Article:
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Manuscript Music & Lyrics for “Liberty,” a Patriotic Song by Composer Stephen Jenks
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[STEPHEN JENKS]. Manuscript music and lyrics for the tune “Liberty,” ca. 1800-15. 1 p., 13 x 3½ in.

Inventory #23904       Price: $1,100

Complete Transcript

Liberty   C. M.[1]   By an unknown Author

No more beneath the oppressor’s hand  Behold a smiling &c

Of tyranny we groan, Behold a smiling happy land  That freedom calls her own  That freedom &c

Historical Background

“Liberty” is a fuguing tune composed by Stephen Jenks that first appeared in print in his Musical Harmonist (1800). Fuguing tunes were often sacred music, specifically Protestant hymns, but this text is a patriotic song rather than a hymn. The lyricist, as the document makes clear, is unknown.

The lyrics did appear in an anthem sung at the Presbyterian Church of Newark, New Jersey, on July 4, 1797.

“Liberty” continued to appear in various compilations through much of the nineteenth century, including The American Harmonist (1821), The Southern Harmony (1835), The Southern Harmony, and Musical Companion (1845), and Fillmore’s Harp of Zion (1867), sometimes under the title “Happiness.” Tunes also circulated in manuscript during the early nineteenth century, and this document is undoubtedly such a copy, perhaps prepared by a singing master or pupil.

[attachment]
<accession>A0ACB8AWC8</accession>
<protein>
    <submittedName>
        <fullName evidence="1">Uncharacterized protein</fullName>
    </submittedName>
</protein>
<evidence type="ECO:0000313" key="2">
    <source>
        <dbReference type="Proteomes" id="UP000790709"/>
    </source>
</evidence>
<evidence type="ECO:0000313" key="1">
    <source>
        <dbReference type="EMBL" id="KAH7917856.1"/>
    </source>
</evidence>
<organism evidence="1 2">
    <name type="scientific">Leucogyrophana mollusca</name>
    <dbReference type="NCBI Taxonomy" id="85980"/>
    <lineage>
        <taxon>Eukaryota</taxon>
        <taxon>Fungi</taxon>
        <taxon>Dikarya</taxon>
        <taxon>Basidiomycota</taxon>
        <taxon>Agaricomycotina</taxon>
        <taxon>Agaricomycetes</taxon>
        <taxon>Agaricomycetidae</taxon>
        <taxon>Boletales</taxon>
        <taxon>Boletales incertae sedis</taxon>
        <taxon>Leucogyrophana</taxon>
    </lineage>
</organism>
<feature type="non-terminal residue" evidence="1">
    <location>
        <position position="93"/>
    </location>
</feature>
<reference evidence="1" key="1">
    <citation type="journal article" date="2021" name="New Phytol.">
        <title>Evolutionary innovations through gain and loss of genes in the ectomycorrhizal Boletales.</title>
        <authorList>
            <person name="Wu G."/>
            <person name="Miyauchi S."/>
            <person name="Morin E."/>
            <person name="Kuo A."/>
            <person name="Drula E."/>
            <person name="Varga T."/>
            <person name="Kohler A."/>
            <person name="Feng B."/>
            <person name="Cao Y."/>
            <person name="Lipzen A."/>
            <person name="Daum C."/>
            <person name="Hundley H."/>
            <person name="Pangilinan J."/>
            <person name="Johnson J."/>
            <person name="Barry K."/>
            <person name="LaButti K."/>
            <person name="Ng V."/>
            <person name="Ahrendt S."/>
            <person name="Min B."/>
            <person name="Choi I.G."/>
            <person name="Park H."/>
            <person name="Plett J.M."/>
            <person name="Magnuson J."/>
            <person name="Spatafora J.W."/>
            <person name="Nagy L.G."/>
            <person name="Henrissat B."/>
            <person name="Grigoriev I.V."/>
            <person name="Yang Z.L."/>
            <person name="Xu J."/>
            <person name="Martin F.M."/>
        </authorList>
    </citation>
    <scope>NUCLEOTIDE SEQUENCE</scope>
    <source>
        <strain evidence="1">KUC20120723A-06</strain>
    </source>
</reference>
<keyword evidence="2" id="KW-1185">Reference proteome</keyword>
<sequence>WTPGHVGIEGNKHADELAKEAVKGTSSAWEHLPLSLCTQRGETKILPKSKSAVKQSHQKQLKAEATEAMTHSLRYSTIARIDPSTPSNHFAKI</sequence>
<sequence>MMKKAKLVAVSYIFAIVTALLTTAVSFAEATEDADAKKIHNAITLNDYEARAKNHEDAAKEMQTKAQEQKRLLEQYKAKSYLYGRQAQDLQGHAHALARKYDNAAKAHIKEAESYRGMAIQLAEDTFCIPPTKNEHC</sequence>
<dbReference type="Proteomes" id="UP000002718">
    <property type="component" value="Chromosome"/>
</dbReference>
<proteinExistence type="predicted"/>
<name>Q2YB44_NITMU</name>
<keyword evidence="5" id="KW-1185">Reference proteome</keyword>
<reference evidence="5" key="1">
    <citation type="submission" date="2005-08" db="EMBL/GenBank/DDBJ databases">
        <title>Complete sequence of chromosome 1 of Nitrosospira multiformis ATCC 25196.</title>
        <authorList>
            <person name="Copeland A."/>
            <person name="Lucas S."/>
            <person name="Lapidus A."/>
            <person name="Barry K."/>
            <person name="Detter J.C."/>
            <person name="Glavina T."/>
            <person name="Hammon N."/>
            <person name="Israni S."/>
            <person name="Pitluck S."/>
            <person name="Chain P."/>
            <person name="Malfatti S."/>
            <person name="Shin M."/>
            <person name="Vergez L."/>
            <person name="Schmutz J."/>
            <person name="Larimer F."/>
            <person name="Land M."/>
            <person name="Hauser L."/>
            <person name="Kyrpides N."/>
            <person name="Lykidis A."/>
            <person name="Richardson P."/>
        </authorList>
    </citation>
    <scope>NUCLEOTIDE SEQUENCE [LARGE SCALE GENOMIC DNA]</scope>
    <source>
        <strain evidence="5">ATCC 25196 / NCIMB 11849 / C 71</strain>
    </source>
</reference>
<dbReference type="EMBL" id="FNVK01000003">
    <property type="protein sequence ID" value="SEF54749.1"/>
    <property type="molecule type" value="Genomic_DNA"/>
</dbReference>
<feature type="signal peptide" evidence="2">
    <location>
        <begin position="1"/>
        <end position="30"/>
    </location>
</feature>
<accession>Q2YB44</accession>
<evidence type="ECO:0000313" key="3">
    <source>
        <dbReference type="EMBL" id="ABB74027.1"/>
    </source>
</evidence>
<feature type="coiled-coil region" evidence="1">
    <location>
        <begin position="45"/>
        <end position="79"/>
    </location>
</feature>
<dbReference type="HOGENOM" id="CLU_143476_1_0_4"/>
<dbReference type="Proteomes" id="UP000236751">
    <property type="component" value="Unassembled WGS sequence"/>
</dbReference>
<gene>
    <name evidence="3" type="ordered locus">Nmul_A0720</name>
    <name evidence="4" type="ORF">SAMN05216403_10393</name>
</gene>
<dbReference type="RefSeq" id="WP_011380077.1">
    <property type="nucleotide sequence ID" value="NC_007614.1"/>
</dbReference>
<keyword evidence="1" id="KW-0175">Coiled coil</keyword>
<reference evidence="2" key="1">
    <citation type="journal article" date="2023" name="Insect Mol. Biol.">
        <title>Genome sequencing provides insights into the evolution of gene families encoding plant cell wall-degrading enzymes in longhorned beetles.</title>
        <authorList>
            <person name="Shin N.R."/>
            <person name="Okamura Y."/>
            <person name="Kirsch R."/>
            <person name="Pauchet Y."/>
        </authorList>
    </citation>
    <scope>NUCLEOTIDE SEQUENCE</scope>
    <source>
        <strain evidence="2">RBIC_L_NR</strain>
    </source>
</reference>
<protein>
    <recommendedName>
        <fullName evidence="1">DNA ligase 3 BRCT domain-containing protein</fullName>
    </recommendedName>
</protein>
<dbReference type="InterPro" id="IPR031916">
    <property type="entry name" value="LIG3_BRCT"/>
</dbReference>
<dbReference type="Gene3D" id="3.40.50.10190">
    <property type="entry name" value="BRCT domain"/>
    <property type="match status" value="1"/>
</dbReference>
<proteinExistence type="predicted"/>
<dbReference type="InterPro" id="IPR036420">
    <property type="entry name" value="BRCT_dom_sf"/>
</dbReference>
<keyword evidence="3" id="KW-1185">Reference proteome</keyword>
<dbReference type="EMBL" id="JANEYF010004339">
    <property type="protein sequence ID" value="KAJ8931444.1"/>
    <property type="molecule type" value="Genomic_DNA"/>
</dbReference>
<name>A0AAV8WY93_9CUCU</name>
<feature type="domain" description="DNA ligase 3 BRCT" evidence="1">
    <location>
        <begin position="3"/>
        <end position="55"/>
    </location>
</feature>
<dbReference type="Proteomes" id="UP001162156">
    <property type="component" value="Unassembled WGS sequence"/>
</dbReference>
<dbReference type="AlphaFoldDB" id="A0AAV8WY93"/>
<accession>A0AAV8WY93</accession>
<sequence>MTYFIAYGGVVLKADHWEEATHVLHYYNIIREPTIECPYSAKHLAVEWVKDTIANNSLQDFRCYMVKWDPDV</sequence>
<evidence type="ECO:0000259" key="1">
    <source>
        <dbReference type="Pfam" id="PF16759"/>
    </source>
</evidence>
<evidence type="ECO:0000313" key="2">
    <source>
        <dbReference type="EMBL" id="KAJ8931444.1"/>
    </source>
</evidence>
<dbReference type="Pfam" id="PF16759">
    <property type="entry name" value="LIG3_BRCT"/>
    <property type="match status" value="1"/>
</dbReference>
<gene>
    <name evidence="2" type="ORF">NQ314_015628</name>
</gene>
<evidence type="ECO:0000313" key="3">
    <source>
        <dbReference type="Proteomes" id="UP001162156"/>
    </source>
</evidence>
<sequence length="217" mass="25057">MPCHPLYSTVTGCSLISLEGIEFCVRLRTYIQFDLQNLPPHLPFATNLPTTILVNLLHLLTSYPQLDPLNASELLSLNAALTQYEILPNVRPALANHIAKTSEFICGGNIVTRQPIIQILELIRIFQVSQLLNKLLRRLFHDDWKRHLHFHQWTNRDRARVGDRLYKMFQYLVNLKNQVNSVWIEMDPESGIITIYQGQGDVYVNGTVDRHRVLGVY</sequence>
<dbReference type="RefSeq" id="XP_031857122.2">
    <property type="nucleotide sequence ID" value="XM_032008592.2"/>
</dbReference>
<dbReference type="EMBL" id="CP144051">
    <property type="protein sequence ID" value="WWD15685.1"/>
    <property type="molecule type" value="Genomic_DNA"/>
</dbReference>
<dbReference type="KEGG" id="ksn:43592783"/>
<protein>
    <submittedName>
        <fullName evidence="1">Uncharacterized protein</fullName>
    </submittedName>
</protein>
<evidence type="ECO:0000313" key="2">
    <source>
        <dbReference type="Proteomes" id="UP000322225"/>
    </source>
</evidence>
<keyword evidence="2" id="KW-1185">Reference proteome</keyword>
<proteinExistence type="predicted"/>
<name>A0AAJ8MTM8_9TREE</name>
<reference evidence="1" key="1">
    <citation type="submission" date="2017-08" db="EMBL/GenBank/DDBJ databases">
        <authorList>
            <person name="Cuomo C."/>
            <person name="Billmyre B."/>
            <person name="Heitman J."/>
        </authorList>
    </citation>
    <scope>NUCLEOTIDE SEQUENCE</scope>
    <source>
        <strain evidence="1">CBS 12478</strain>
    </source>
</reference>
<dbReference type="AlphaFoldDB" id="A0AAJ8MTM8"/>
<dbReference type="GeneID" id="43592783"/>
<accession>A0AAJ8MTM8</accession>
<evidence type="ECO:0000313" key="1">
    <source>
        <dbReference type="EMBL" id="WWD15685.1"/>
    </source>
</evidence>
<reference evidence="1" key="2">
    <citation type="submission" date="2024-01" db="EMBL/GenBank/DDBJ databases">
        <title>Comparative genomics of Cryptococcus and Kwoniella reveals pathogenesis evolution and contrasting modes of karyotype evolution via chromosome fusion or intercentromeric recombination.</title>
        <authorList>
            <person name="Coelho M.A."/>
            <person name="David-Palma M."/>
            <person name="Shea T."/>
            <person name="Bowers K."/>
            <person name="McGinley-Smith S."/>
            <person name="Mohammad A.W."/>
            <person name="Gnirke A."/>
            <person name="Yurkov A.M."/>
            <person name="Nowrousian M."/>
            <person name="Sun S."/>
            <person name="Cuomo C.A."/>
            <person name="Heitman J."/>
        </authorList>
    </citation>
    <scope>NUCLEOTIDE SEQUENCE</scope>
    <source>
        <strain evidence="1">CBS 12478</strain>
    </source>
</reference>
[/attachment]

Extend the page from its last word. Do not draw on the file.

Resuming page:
The lyrics became part of common culture during the antebellum era. In 1832, a Pennsylvanian quoted the lyrics as a toast to the election of Andrew Jackson. In 1850, a delegate to the Indiana Constitutional Convention quoted part of them in a speech.[2]

Stephen Jenks (1772-1856) was born in Rhode Island and grew up in Connecticut. Between 1799 and 1810, he compiled or co-compiled more than ten printed collections of sacred and secular music. He also composed at least 220 pieces of music, making him one of the most prolific psalmodists of his day. Jenks worked as a singing-master in small towns in southern New England and eastern New York. In 1829, he moved to Ohio, where he was a farmer and maker of percussion instruments. He married three times and had nine children.[3]


Scattered spotting, on laid paper.

[1] An indication that the song is in Common Meter, a metrical pattern for hymns in which the stanzas have four lines, containing eight and six syllables alternately.

[2] Northern Pennsylvanian (Dundaff), November 23, 1832, p3/c1; Report of the Debates and Proceedings of the Convention for the Revision of the Constitution of the State of Indiana (Indianapolis: Wm. B. Burford, 1850), 600.

[3] David Warren Steel, Stephen Jenks Collected Works (Madison, WI: A-R Editions, Inc., 1995).

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